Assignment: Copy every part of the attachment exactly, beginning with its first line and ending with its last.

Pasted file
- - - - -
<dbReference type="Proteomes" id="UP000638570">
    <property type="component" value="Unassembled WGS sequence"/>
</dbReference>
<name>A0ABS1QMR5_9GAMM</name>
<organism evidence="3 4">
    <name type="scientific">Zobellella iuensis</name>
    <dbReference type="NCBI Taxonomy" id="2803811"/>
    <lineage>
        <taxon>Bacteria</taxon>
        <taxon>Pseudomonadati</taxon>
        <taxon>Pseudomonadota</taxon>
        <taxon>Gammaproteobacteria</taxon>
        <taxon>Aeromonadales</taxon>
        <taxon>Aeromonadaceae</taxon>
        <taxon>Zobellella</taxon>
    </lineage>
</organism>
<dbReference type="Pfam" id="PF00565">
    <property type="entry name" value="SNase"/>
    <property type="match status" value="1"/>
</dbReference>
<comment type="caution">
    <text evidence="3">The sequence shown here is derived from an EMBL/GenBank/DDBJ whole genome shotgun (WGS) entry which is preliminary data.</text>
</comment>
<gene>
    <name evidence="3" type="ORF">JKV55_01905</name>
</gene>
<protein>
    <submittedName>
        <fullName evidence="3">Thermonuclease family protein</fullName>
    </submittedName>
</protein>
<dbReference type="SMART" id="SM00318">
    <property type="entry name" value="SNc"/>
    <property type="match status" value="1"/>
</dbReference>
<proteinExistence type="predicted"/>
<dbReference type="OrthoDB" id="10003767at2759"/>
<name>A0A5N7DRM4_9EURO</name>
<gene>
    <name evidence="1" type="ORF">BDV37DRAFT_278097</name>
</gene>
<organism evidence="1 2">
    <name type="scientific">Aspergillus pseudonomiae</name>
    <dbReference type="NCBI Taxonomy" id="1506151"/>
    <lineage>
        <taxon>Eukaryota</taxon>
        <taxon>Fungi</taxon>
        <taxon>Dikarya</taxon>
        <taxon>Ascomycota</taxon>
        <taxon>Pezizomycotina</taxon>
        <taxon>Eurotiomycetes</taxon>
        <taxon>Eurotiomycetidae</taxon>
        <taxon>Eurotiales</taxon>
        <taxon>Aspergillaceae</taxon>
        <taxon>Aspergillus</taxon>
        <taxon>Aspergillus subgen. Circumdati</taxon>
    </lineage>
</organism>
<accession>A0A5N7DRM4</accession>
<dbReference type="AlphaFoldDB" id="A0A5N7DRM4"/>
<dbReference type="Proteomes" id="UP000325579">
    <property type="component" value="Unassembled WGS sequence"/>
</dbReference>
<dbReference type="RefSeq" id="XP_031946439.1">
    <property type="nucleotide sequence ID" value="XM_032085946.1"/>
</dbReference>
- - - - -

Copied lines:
<dbReference type="Proteomes" id="UP000638570">
    <property type="component" value="Unassembled WGS sequence"/>
</dbReference>
<name>A0ABS1QMR5_9GAMM</name>
<organism evidence="3 4">
    <name type="scientific">Zobellella iuensis</name>
    <dbReference type="NCBI Taxonomy" id="2803811"/>
    <lineage>
        <taxon>Bacteria</taxon>
        <taxon>Pseudomonadati</taxon>
        <taxon>Pseudomonadota</taxon>
        <taxon>Gammaproteobacteria</taxon>
        <taxon>Aeromonadales</taxon>
        <taxon>Aeromonadaceae</taxon>
        <taxon>Zobellella</taxon>
    </lineage>
</organism>
<dbReference type="Pfam" id="PF00565">
    <property type="entry name" value="SNase"/>
    <property type="match status" value="1"/>
</dbReference>
<comment type="caution">
    <text evidence="3">The sequence shown here is derived from an EMBL/GenBank/DDBJ whole genome shotgun (WGS) entry which is preliminary data.</text>
</comment>
<gene>
    <name evidence="3" type="ORF">JKV55_01905</name>
</gene>
<protein>
    <submittedName>
        <fullName evidence="3">Thermonuclease family protein</fullName>
    </submittedName>
</protein>
<dbReference type="SMART" id="SM00318">
    <property type="entry name" value="SNc"/>
    <property type="match status" value="1"/>
</dbReference>
<proteinExistence type="predicted"/>
<dbReference type="OrthoDB" id="10003767at2759"/>
<name>A0A5N7DRM4_9EURO</name>
<gene>
    <name evidence="1" type="ORF">BDV37DRAFT_278097</name>
</gene>
<organism evidence="1 2">
    <name type="scientific">Aspergillus pseudonomiae</name>
    <dbReference type="NCBI Taxonomy" id="1506151"/>
    <lineage>
        <taxon>Eukaryota</taxon>
        <taxon>Fungi</taxon>
        <taxon>Dikarya</taxon>
        <taxon>Ascomycota</taxon>
        <taxon>Pezizomycotina</taxon>
        <taxon>Eurotiomycetes</taxon>
        <taxon>Eurotiomycetidae</taxon>
        <taxon>Eurotiales</taxon>
        <taxon>Aspergillaceae</taxon>
        <taxon>Aspergillus</taxon>
        <taxon>Aspergillus subgen. Circumdati</taxon>
    </lineage>
</organism>
<accession>A0A5N7DRM4</accession>
<dbReference type="AlphaFoldDB" id="A0A5N7DRM4"/>
<dbReference type="Proteomes" id="UP000325579">
    <property type="component" value="Unassembled WGS sequence"/>
</dbReference>
<dbReference type="RefSeq" id="XP_031946439.1">
    <property type="nucleotide sequence ID" value="XM_032085946.1"/>
</dbReference>